Record Labels Screw Pandora, Spotify, Artists, Consumers Every Day

NEW YORK ( TheStreet) -- In case I haven't given it away in my writing, I'm not a big fan of most Wall Street analysts. So, right off of the bat, you and I (assuming you're not a Wall Street analyst) have something in common. Though, I understand many of those cats are self-hating anyway.

Nevertheless, the ones who are good (and there are many dozens) are damn good. Tony Wible, who covers Netflix ( NFLX) for Janney Montgomery Scott. Great example. It's also tough not to like Richard Tullo, who covers Pandora ( P), among other stocks, for Albert Fried.

Watch Tullo's Tuesday appearance on CNBC, where he does two excellent things we do not see enough on television or read as much as we should in print and online.

Number one. Tullo tells CNBC, Listen, Pandora is a great company, but it has run like 65% off of its lows. We would be nuts not to take profits; as such, we'll advise our clients to do the same. See, cost basis absolutely DOES matter .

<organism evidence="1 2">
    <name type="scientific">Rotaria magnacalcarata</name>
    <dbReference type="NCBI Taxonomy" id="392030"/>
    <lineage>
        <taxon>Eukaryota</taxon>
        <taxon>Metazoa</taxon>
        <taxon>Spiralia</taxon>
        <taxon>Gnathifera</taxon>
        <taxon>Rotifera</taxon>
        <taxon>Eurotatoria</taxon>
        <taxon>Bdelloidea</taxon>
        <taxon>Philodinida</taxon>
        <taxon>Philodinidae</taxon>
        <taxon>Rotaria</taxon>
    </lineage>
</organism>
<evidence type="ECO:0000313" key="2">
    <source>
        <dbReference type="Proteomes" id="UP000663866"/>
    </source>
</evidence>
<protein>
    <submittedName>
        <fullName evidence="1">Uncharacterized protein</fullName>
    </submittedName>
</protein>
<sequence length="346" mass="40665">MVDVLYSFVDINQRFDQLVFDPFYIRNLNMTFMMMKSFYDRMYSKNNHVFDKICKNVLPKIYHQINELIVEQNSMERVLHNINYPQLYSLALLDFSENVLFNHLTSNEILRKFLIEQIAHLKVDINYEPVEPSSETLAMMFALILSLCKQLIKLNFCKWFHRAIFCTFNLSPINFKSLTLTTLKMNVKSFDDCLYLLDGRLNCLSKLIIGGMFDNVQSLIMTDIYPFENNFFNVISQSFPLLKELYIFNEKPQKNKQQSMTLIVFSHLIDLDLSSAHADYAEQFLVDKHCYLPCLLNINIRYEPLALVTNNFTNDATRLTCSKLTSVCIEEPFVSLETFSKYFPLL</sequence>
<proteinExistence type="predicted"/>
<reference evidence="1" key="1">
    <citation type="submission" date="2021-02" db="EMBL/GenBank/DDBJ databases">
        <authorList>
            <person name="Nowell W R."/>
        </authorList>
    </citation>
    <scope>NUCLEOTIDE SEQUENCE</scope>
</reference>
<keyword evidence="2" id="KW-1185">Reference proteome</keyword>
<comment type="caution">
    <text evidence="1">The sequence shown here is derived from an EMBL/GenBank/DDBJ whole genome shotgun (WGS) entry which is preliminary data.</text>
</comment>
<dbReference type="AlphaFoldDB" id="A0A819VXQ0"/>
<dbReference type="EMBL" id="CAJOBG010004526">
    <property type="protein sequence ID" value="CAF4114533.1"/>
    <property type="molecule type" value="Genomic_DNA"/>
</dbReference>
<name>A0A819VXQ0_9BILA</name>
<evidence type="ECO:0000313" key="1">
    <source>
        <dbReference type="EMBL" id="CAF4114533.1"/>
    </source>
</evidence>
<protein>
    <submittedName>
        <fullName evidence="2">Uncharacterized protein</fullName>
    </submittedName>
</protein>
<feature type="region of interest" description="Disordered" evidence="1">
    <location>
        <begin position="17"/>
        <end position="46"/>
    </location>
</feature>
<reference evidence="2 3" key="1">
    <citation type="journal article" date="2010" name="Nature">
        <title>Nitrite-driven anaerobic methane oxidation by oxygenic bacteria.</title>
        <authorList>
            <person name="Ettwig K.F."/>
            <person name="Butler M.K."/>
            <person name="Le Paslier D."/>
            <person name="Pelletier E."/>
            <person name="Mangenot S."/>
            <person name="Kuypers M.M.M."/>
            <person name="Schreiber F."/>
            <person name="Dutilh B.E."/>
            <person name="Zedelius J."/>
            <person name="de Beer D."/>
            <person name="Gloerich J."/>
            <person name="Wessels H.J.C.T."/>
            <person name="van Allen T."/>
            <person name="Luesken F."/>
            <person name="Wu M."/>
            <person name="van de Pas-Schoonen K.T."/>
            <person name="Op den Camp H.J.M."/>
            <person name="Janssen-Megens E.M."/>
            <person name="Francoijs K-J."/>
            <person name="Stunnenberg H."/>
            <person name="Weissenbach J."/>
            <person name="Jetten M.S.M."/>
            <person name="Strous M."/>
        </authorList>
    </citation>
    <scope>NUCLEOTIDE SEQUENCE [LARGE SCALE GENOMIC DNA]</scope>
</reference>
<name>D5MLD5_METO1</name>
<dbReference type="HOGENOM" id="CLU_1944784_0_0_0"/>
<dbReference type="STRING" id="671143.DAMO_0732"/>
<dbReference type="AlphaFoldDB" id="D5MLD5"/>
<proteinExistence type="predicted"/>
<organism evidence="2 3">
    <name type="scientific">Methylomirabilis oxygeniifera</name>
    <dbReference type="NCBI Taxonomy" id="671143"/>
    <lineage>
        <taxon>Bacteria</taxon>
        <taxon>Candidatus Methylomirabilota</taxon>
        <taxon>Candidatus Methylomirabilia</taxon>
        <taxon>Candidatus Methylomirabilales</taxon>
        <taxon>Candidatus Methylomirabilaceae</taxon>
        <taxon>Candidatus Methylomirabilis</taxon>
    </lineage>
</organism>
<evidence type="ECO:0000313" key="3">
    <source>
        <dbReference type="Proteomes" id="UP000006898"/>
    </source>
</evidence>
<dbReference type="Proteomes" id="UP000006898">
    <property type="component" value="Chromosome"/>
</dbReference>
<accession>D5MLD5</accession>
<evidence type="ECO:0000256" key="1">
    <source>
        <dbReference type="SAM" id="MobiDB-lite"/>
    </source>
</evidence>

Number two. He places blame where it belongs in the dysfunctional Web streamer/music label/artist relationship. It's squarely on the music labels. Watch the video. Everything Tullo says nails it -- makes perfect sense -- particularly the part about Adele's rise via MySpace.


I hope Tullo gets called in to testify in front of Congress. Of course, they will not call me, but, if they did, I would be there in a heartbeat. To defend not only Pandora, but Spotify as well. Make no mistake, if you defend Internet radio companies, you are standing up for musicians and consumers of music. That puts you at odds with the record labels.

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